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In the year 1919, Edgar’s grandfather, who was born with an extra share of whimsy, bought their land and all the buildings on it from a man he’d never met, a man named Schultz, who in his turn had walked away from a logging team half a decade earlier after seeing the chains on a fully loaded timber sled let go. Twenty tons of rolling maple buried a man where Schultz had stood the moment before. As he helped unpile logs to extract the wretched man’s remains, Schultz remembered a pretty parcel of land he’d spied north and west of Mellen. The morning he signed the papers he rode one of his ponies along the logging road to his new property and picked out a spot in a clearing below a hill and by nightfall a workable pole stable stood on that ground. The next day he fetched the other pony and filled a yoked cart with supplies and the three of them walked back to his crude homestead, Schultz on foot, reins in hand, and the ponies in harness behind as they drew the cart along and listened to the creak of the dry axle. For the first few months he and the ponies slept side by side in the pole shed and quite often in his dreams Schultz heard the snap when the chains on that load of maple broke.He tried his best to make a living there as a dairy farmer. In the five years he worked the land, he cleared one twenty-five-acre field and drained another, and he used the lumber from the trees he cut to build an outhouse, a barn, and a house, in that order. So that he wouldn’t need to go outside to tote water, he dug his well in the hole that would become the basement of the house. He helped raise barns all the way from Tannery Town to Park Falls so there’d be plenty of help when his time came. And day and night he pulled stumps. That first year he raked and harrowed the south field a dozen times until even his ponies seemed tired of it. He stacked rocks at the edges of the fields in long humped piles and burned stumps in bonfires that could be seen all the way from Popcorn Corners — the closest town, if you called that a town — and even Mellen. He managed to build a small stone-and-concrete silo taller than the barn, but he never got around to capping it. He mixed milk and linseed oil and rust and blood and used the concoction to paint the barn and outhouse red. In the south field he planted hay, and in the west, corn, because the west field was wet and the corn would grow faster there. During his last summer on the farm he even hired two men from town. But when autumn was on the horizon, something happened — no one knew just what — and he took a meager early harvest, auctioned off his livestock and farm implements, and moved away, all in the space of a few weeks.At the time, John Sawtelle was traveling up north with no thought or intention of buying a farm. In fact, he’d put his fishing tackle into the Kissel and told Mary, his wife, he was delivering a puppy to a man he’d met on his last trip. Which was true, as far as it went. What he didn’t mention was that he carried a spare collar in his pocket.THAT SPRING THEIR DOG, Violet, who was good but wild-hearted, had dug a hole under the fence when she was in heat and run the streets with romance on her mind. They’d ended up chasing a litter of seven around the backyard. He could have given all the pups away to strangers, and he suspected he was going to have to, but the thing was, he liked having those pups around. Liked it in a primal, obsessive way. Violet was the first dog he’d ever owned, and the pups were the first pups he’d ever spent time with, and they yapped and chewed on his shoelaces and looked him in the eye. At night he found himself listening to records and sitting on the grass behind the house and teaching the pups odd little tricks they soon forgot while he and Mary talked. They were newlyweds, or almost. They sat there for hours and hours, and it was the finest time so far in his life. On those nights, he felt connected to something ancient and important that he couldn’t name.But he didn’t like the idea of a stranger neglecting one of Vi’s pups. The best thing would be if he could place them all in the neighborhood so he could keep tabs on them, watch them grow up, even if from a distance. Surely there were half a dozen kids within an easy walk who wanted a dog. People might think it peculiar, but they wouldn’t mind if he asked to see the pups once in while.Then he and a buddy had gone up to the Chequamegon, a long drive but worth it for the fishing. Plus, the Anti-Saloon League hadn’t yet penetrated the north woods, and wasn’t likely to, which was another thing he admired about the area. They’d stopped at The Hollow, in Mellen, and ordered a beer, and as they talked a man walked in followed by a dog, a big dog, gray and white with brown patches, some mix of husky and shepherd or something of that kind, a deep-chested beast with a regal bearing and a joyful, jaunty carriage. Every person in the bar seemed to know the dog, who trotted around greeting the patrons.“That’s a fine looking animal,” John Sawtelle remarked, watching it work the crowd for peanuts and jerky. He offered to buy the dog’s owner a beer for the pleasure of an introduction.“Name’s Captain,” the man said, flagging down the bartender to collect. With beer in hand he gave a quick whistle and the dog trotted over.“Cappy, say hello to the man.”Captain looked up. He lifted a paw to shake.That he was a massive dog was the first thing that impressed Edgar’s grandfather. The second thing was less tangible — something about his eyes, the way the dog met his gaze. And, gripping Captain’s paw, John Sawtelle was visited by an idea. A vision. He’d spent so much time with pups lately he imagined Captain himself as a pup. Then he thought about Vi — who was the best dog he’d ever known until then — and about Captain and Vi combined into one dog, one pup, which was a crazy thought because he had far too many dogs on his hands already. He released Captain’s paw and the dog trotted off and he turned back to the bar and tried to put that vision out of his mind by asking where to find muskie. They weren’t hitting out on Clam Lake. And there were so many little lakes around.The next morning, they drove back into town for breakfast. The diner was situated across the street from the Mellen town hall, a large squarish building with an unlikely looking cupola facing the road. In front stood a white, three-tiered drinking fountain with one bowl at person height, another lower, for horses, and a small dish near the ground whose purpose was not immediately clear. They were about to walk into the diner when a dog rounded the corner and trotted nonchalantly past. It was Captain. He was moving in a strangely light-footed way for such a solidly constructed dog, lifting and dropping his paws as if suspended by invisible strings and merely paddling along for steering. Edgar’s grandfather stopped in the diner’s doorway and watched. When Captain reached the front of the town hall, he veered to the fountain and lapped from the bowl nearest the ground. “Come on,” his buddy said. “I’m starving.”From along the alley beside the town hall came another dog, trailing a half-dozen pups behind. She and Captain performed an elaborate sashay, sniffing backsides and pressing noses into ruffs, while the pups bumbled about their feet. Captain bent to the little ones and shoved his nose under their bellies and one by one rolled them. Then he dashed down the street and turned and barked. The pups scrambled after him. In a few minutes, he’d coaxed them back to the fountain, spinning around in circles with the youngsters in hot pursuit while the mother dog stretched out on the lawn and watched, panting.A woman in an apron walked out the door of the diner, squeezed past the two men, and looked on. “That’s Captain and his lady,” she said. “They’ve been meeting there with the kids every morning for the last week. Ever since Violet’s babies got old enough to get around.”“Whose babies?” Edgar’s grandfather said.“Why, Violet’s.” The woman looked at him as if he were an idiot. “The mama dog. That dog right there.”“I’ve got a dog named Violet,” he said. “And she has a litter about that age right this moment back home.”“Well, what do you know,” the woman said, without the slightest note of interest.“I mean, don’t you think that’s sort of a coincidence? That I’d run into a dog with my own dog’s name, and with a litter the same age?”“I couldn’t say. Could be that sort of thing happens all the time.”“Here’s a coincidence happens every morning,” his buddy interjected. “I wake up, I get hungry, I eat breakfast. Amazing.”“You go ahead,” John Sawtelle said. “I’m not all that hungry anyway.” And with that, he stepped into the dusty street and crossed to the town hall.WHEN HE FINALLY SAT DOWN for breakfast, the waitress appeared at their table with coffee. “If you’re so interested in those pups, Billy might sell you one,” she said. “He can’t hardly give ’em away, there’s so many dogs around here.”“Who’s Billy?”She turned and gestured in the direction of the sit-down counter. There, on one of the stools, sat Captain’s owner, drinking a cup of coffee and reading the Sentinel. Edgar’s grandfather invited the man to join them. When they were seated, he asked Billy if the pups were indeed his.“Some of them,” Billy said. “Cappy got old Violet in a fix. I’ve got to find a place for half the litter. But what I really think I’ll do is keep ’em. Cap dotes on ’em, and ever since my Scout ran off last summer I’ve only had the one dog. He gets lonely.”Edgar’s grandfather explained about his own litter, and about Vi, expanding on her qualities, and then he offered to trade a pup for a pup. He told Billy he could have the pick of Vi’s litter, and furthermore could pick which of Captain’s litter he’d trade for, though a male was preferable if it was all the same. Then he thought for a moment and revised his equest: he’d take the smartest pup Billy was willing to part with, and he didn’t care if it was male or female.“Isn’t the idea to reduce the total number of dogs at your place?” his buddy said.“I said I’d find the pups a home. That’s not exactly the same thing.”“I don’t think Mary is going to see it that way. Just a guess there.”Billy sipped his coffee and suggested that, while interested, he had reservations about traveling practically the length of Wisconsin just to pick out a pup. Their table was near the big front window and, from there, John Sawtelle could see Captain and his offspring rolling around on the grass. He watched them awhile, then turned to Billy and promised he’d pick out the best of Vi’s litter and drive it up — male or female, Billy’s choice. And if Billy didn’t like it, then no trade, and that was a fair deal.Which was how John Sawtelle found himself driving to Mellen that September with a pup in a box and a fishing rod in the back seat, whistling “Shine On, Harvest Moon.” He’d already decided to name the new pup Gus if the name fit.Billy and Captain took to Vi’s pup at once. The two men walked into Billy’s backyard to discuss the merits of each of the pups in Captain’s litter and after a while one came bumbling over and that decided things. John Sawtelle put the spare collar on the pup and they spent the afternoon parked by a lake, shore fishing. Gus ate bits of sunfish roasted on a stick and they slept there in front of a fire, tethered collar to belt by a length of string.The next day, before heading home, Edgar’s grandfather thought he’d drive around a bit. The area was an interesting mix: the logged-off parts were ugly as sin, but the pretty parts were especially pretty. Like the falls. And some of the farm country to the west. Most especially, the hilly woods north of town. Besides, there were few things he liked better than steering the Kissel along those old back roads.Late in the morning he found himself navigating along a heavily washboarded dirt road. The limbs of the trees meshed overhead. Left and right, thick underbrush obscured everything farther than twenty yards into the woods. When the road finally topped out at a clearing, he was presented with a view of the Penokee range rolling out to the west, and an unbroken emerald forest stretching to the north — all the way, it seemed, to the granite rim of Lake Superior. At the bottom of the hill stood a little white farmhouse and a gigantic red barn. A milk house was huddled up near the front of the barn. An untopped stone silo stood behind. By the road, a crudely lettered sign read, “For Sale.”He pulled into the rutted drive. He parked and got out and peered through the living room windows. No one was home. The house looked barely finished inside. He stomped through the fields with Gus in his arms and when he got back he plunked himself down on the running board of the Kissel and watched the autumn clouds soar above.John Sawtelle was a tremendous reader and letter writer. He especially loved newspapers from faraway cities. He’d recently happened across an article describing a man named Gregor Mendel — a Czechoslovakian monk, of all things — who had done some very interesting experiments with peas. Had demonstrated, for starters, that he could predict how the offspring of his plants would look — the colors of their flowers and so on. Mendelism, this was being called: the scientific study of heredity.The article had dwelt upon the stupendous implications for the breeding of livestock. Edgar’s grandfather had been so fascinated that he’d gone to the library and located a book on Mendel and read it cover to cover. What he’d learned occupied his mind in odd moments. He thought back on the vision (if he could call it that) that had descended upon him as he shook Captain’s paw at The Hollow. It was one of those rare days when everything in a person’s life feels connected. He was twenty-five years old, but over the course of the last year his hair had turned steely gray. The same thing had happened to his grandfather, yet his father was edging up on seventy with a jet black mane. Nothing of the kind had happened to either of his elder brothers, though one was bald as an egg. Nowadays when John Sawtelle looked into the mirror he felt a little like a Mendelian pea himself.He sat in the sun and watched Gus, thick-legged and clumsy, pin a grasshopper to the ground, mouth it, then shake his head with disgust and lick his chops. He’d begun smothering the hopper with the side of his neck when he suddenly noticed Edgar’s grandfather looking on, heels set in the dirt driveway, toes pointed skyward. The pup bucked in mock surprise, as if he’d never seen this man before. He scrambled forward to investigate, twice going tail over teakettle as he closed the gap.It was, John Sawtelle thought, a lovely little place.Explaining Gus to his wife was going to be the least of his worries.IN FACT, IT DIDN’T TAKE LONG for the fuss to die down. When he wanted to, Edgar’s grandfather could radiate a charming enthusiasm, one of the reasons Mary had been attracted to him in the first place. He could tell a good story about the way things were going to be. Besides, they had been living in her parents’ house for over a year and she was as eager as he to get out on her own. They completed the purchase of the land by mail and telegram.This the boy Edgar would come to know because his parents kept their most important documents in an ammunition box at the back of their bedroom closet. The box was military gray, with a big clasp on the side, and it was metal, and therefore mouseproof. When they weren’t around he’d sneak it out and dig through the contents. Their birth certificates were in there, along with a marriage certificate and the deed and history of ownership of their land. But the telegram was what interested him most — a thick, yellowing sheet of paper with a Western Union legend across the top, its message consisting of just six words, glued to the backing in strips: OFFER ACCEPTED SEE ADAMSKI RE PAPERS. Adamski was Mr. Schultz’s lawyer; his signature appeared on several documents in the box. The glue holding those words to the telegram had dried over the years, and each time Edgar snuck it out, another word dropped off. The first to go was papers, then re, then see. Eventually Edgar stopped taking the telegram out at all, fearing that when accepted fluttered into his lap, his family’s claim to the land would be reversed.He didn’t know what to do with the liberated words. It seemed wrong to throw them away, so he dropped them into the ammo box and hoped no one would notice.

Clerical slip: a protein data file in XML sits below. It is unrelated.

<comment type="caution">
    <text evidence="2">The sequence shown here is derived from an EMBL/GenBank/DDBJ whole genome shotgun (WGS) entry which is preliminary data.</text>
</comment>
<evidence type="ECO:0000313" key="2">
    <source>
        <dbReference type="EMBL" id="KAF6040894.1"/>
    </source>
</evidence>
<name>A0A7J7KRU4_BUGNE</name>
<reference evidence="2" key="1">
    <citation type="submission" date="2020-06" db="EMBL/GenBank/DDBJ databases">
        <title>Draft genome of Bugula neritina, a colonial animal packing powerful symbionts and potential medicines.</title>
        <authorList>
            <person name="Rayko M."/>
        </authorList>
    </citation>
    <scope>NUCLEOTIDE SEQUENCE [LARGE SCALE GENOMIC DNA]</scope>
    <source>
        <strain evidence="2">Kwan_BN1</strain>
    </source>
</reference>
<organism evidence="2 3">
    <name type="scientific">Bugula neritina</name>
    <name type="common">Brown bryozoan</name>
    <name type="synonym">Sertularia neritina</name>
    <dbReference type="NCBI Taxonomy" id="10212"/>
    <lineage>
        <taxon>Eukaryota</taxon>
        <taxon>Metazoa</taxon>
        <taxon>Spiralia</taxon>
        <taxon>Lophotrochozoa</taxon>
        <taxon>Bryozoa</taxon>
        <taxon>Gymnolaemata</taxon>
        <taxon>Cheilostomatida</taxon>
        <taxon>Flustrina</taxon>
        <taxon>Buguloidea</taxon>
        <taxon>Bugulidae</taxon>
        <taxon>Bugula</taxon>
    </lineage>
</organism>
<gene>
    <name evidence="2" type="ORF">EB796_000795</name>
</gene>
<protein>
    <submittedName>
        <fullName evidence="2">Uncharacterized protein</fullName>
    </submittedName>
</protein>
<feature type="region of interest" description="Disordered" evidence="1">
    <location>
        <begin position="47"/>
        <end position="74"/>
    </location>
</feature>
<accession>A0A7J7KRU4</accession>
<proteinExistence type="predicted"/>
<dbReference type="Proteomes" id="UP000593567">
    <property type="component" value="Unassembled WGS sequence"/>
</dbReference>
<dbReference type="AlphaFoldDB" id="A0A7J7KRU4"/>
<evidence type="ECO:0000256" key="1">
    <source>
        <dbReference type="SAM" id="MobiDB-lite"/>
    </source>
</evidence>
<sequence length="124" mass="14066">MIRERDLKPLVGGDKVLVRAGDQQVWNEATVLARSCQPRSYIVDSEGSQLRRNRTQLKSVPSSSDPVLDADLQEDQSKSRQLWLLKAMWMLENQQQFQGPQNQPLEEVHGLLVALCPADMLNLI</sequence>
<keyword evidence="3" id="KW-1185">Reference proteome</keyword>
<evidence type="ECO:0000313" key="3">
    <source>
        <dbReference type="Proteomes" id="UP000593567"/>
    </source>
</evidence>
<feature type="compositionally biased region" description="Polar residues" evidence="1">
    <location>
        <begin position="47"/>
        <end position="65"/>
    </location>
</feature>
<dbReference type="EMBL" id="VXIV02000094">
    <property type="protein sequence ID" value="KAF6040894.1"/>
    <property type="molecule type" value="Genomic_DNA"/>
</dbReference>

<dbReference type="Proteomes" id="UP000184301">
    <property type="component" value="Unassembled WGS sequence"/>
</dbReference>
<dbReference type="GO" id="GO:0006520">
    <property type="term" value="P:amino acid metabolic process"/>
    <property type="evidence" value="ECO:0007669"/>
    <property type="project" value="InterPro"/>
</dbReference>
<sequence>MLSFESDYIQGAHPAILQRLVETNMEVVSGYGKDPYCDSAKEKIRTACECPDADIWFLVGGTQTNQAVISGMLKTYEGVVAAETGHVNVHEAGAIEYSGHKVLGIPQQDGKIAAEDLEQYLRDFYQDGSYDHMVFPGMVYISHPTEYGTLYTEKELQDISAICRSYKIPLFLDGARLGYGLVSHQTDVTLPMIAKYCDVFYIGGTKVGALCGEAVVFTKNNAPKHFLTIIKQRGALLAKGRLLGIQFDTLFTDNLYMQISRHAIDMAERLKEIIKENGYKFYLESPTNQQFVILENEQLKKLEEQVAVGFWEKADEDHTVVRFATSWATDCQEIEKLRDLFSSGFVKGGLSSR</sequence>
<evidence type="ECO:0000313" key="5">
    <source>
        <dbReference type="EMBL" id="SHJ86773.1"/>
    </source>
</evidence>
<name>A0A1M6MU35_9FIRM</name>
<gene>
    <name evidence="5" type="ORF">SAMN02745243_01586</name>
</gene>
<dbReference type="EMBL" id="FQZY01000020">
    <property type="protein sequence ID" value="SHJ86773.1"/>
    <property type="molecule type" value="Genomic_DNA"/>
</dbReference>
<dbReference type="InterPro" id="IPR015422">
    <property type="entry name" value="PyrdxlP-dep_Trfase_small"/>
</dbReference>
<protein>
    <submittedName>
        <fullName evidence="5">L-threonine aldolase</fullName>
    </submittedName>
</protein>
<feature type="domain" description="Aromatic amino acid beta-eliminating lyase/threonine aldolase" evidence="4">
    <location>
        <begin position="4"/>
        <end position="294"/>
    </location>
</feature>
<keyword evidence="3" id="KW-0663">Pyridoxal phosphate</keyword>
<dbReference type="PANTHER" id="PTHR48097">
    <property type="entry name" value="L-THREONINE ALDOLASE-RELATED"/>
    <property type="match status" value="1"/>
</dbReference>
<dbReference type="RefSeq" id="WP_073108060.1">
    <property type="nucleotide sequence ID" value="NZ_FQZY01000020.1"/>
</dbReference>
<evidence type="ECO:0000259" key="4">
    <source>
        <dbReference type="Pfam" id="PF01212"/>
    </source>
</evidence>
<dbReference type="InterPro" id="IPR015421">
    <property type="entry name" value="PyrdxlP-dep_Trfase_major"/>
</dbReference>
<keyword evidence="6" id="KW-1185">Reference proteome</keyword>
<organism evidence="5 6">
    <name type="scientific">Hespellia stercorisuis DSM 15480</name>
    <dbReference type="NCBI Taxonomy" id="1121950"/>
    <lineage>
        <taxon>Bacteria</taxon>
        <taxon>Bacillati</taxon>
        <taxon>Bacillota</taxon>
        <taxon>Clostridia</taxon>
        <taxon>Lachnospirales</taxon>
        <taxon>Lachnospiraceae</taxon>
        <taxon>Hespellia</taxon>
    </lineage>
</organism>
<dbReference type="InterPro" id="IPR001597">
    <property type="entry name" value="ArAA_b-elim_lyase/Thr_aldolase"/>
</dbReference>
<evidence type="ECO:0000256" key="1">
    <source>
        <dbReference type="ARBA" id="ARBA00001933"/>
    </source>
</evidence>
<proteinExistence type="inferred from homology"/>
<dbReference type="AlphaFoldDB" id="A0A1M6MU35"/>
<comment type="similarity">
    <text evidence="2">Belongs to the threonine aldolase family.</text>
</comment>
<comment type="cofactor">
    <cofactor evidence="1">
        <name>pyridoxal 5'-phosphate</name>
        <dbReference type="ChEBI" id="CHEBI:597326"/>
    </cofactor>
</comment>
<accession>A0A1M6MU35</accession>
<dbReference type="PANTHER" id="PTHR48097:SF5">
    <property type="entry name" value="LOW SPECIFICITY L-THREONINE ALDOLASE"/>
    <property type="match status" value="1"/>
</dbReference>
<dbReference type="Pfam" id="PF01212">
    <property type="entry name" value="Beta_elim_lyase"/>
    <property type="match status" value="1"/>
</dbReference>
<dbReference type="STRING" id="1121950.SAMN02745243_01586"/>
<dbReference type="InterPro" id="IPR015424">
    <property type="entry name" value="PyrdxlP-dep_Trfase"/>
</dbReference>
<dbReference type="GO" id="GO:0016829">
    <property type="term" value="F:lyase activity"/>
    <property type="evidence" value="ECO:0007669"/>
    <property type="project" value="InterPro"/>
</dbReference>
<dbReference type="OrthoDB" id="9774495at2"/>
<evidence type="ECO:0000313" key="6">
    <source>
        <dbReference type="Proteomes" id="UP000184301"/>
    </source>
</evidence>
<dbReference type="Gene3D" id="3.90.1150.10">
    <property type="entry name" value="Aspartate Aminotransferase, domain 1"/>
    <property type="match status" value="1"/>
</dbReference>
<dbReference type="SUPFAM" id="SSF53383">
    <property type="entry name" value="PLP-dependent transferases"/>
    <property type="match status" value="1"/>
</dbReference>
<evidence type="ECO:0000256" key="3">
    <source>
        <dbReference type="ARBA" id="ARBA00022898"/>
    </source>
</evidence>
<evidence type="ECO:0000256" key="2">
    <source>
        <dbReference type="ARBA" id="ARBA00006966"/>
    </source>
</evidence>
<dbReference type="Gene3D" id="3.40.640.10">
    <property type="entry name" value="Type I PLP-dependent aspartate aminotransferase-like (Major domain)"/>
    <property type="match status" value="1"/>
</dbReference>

Bookclub Guide